NANCY NAPPER-CANTER: shit-hot acting, half-baked play.

bridie mcpherson eigengrau Fitzpatrick Hall katherine soper Megan Roberts Queens' sam curry Simeon Wallis Theatre theo boyce

Fitzpatrick Hall, Queens’ College, 6th – 10th March, 7.45pm, £5/6

Directed by Simeon Wallis and Megan Roberts

[rating: 3/5]

As you can’t tell from its title, Eigengrau is about stereotypes. Four of them: ditzy Rose and feminist Cassie; Mark who works in marketing (ha) and job-seeking Tim. Check out The Tab’s excellent interview with the playwright before you read any further.

So, ladies first. Katherine Soper did a fine job with a disturbing role. Rose is a lot like Poppy in Happy-Go-Lucky: her breed of ditzy is more scary than Phoebe Buffay. This said, her dreamy recollection of her first encounter with Mark – ‘we met in a vegetarian café… I was having a falafel’ – provoked laughs all round. Soper played Rose’s mental illness convincingly. The two most painful and shocking scenes were largely down to her. She didn’t disappoint.

Bridie McPherson was excellent as Cassie, who is everything Rose isn’t. McPherson’s interpretation had just the right amount of passion. Cassie’s rage when rehearsing her ‘rape porn’ speech was convincing, if a little clichéd. McPherson also managed great moments of pathos: I was genuinely moved when she confessed the paradoxes at the heart of her existence.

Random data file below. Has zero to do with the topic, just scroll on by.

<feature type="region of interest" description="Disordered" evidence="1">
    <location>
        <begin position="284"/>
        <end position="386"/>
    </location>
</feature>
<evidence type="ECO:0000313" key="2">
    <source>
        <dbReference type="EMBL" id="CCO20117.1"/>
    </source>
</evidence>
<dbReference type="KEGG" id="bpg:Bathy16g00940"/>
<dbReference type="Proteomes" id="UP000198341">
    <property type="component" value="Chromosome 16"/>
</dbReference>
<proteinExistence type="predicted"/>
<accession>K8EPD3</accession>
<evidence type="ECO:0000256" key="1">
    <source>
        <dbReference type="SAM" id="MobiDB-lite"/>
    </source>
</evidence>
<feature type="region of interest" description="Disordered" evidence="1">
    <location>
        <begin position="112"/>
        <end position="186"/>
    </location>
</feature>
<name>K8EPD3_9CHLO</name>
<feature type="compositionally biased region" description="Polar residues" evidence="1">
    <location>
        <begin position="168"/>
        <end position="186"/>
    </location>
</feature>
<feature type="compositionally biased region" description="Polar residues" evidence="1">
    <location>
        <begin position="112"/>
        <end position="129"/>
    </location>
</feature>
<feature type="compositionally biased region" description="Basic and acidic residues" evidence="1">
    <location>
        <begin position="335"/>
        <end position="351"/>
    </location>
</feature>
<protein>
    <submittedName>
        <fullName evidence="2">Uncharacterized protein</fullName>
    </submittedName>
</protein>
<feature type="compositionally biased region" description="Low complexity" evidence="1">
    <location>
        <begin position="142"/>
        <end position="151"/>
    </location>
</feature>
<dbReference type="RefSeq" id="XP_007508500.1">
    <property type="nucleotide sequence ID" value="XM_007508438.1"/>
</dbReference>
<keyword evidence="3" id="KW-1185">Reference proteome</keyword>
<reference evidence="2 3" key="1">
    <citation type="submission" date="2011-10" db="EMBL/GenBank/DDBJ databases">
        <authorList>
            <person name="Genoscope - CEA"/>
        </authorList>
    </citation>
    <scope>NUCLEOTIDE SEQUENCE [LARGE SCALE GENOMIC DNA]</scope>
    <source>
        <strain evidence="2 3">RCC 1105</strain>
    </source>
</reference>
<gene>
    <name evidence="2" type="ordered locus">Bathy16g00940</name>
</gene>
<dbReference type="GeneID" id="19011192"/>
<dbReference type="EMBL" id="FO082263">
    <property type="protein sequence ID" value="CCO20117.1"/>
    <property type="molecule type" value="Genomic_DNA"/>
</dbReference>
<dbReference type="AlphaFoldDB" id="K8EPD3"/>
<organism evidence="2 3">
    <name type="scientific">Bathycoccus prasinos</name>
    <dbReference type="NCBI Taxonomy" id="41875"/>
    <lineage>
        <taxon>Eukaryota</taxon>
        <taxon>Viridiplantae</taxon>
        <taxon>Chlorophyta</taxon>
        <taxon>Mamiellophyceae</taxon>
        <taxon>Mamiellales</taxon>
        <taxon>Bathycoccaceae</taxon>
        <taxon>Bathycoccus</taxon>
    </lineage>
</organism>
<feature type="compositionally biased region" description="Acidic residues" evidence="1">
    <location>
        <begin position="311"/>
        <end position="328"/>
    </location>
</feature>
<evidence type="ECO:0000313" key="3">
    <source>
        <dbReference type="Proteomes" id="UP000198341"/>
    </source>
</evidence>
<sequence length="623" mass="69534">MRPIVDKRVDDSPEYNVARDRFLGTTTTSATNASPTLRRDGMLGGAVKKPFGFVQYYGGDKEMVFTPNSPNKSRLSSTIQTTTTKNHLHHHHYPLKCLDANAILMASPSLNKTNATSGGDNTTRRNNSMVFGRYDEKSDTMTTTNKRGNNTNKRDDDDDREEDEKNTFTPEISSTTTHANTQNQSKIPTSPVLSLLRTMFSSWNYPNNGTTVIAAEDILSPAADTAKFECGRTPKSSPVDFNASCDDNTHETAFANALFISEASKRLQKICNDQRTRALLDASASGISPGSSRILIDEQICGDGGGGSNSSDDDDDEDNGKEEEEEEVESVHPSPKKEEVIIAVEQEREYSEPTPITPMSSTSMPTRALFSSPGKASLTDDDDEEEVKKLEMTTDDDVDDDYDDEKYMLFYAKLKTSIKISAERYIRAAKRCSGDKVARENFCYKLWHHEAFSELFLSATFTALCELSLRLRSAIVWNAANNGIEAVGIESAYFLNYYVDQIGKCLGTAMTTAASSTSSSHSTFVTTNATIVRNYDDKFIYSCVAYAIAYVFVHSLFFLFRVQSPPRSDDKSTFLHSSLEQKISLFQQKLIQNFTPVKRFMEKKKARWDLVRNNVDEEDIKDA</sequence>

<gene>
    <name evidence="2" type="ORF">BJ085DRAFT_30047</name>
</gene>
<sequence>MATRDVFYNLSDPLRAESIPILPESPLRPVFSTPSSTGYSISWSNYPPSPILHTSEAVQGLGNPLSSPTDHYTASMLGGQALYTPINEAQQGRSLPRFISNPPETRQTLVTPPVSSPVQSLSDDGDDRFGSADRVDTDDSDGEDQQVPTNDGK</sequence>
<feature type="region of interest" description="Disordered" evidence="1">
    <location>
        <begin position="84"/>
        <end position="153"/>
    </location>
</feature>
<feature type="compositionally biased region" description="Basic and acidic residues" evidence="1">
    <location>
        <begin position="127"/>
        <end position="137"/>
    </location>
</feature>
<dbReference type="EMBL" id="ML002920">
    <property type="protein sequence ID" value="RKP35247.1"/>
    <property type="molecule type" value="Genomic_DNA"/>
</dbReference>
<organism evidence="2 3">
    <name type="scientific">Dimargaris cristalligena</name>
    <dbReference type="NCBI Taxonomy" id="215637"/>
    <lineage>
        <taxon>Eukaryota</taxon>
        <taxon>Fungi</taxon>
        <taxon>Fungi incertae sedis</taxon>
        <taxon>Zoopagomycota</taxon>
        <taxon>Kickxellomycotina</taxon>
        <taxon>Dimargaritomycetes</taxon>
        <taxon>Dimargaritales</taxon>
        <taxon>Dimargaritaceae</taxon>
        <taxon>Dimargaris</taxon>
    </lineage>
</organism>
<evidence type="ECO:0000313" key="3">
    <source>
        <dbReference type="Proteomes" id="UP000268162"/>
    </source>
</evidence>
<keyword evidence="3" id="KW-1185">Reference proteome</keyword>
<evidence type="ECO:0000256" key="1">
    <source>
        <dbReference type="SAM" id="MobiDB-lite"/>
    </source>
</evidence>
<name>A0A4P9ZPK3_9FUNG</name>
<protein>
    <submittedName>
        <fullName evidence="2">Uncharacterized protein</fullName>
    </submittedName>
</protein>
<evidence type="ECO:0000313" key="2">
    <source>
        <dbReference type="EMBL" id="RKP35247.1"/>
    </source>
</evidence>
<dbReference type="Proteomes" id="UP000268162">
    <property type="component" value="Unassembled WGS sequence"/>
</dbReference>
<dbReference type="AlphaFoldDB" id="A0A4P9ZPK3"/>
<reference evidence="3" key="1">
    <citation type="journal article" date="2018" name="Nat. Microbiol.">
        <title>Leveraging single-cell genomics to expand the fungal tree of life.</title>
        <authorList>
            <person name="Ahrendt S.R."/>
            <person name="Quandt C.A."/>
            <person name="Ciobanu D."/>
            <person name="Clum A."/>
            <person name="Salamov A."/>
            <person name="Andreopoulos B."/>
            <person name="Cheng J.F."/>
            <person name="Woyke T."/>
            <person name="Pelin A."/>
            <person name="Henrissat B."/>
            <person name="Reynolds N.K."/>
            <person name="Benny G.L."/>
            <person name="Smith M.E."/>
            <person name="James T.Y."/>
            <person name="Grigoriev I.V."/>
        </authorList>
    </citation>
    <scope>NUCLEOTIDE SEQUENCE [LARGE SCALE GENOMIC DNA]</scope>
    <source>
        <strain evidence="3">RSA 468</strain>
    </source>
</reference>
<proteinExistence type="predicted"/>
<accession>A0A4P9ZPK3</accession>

Now the men. Sam Curry was witty as macho, manipulative Mark. We laughed heartily at his acute embarrassment when, emerging topless from Rose’s room, he met Cassie at her laptop. (Awkward.) Mark’s smarmy condescension towards Tim was also undeniably funny. Theo Boyce gave a nice performance as gentle loser, Tim Muffin. Tim’s the sort of person who says things like ‘no worries’ and ‘it’s nice to meet you’ at a time of crisis. Boyce nicely conveyed Tim’s pathetic unassertiveness.

But there was a problem. Cassie remarks disparagingly: ‘most men aren’t very evolved’. This was true of Mark and Tim, but not in Cassie’s sense. Acting talent couldn’t compensate for the fact that neither of the male characters was properly developed. Tim, especially, felt too much like a plot device. I knew he was sad about his nan’s death, but not much else.

The direction was impressive. Lighting and set were very effective, and there were plenty of nice touches to be found. Sadly, the second half lost the production a star. As the plot became overheated, my interest fizzled out. The ending in particular felt glaringly contrived – the cast deserved better. The acting was strong, and we were definitely wooed by Eigengrau’s wit. The evening as a whole, however, left me unsatisfied.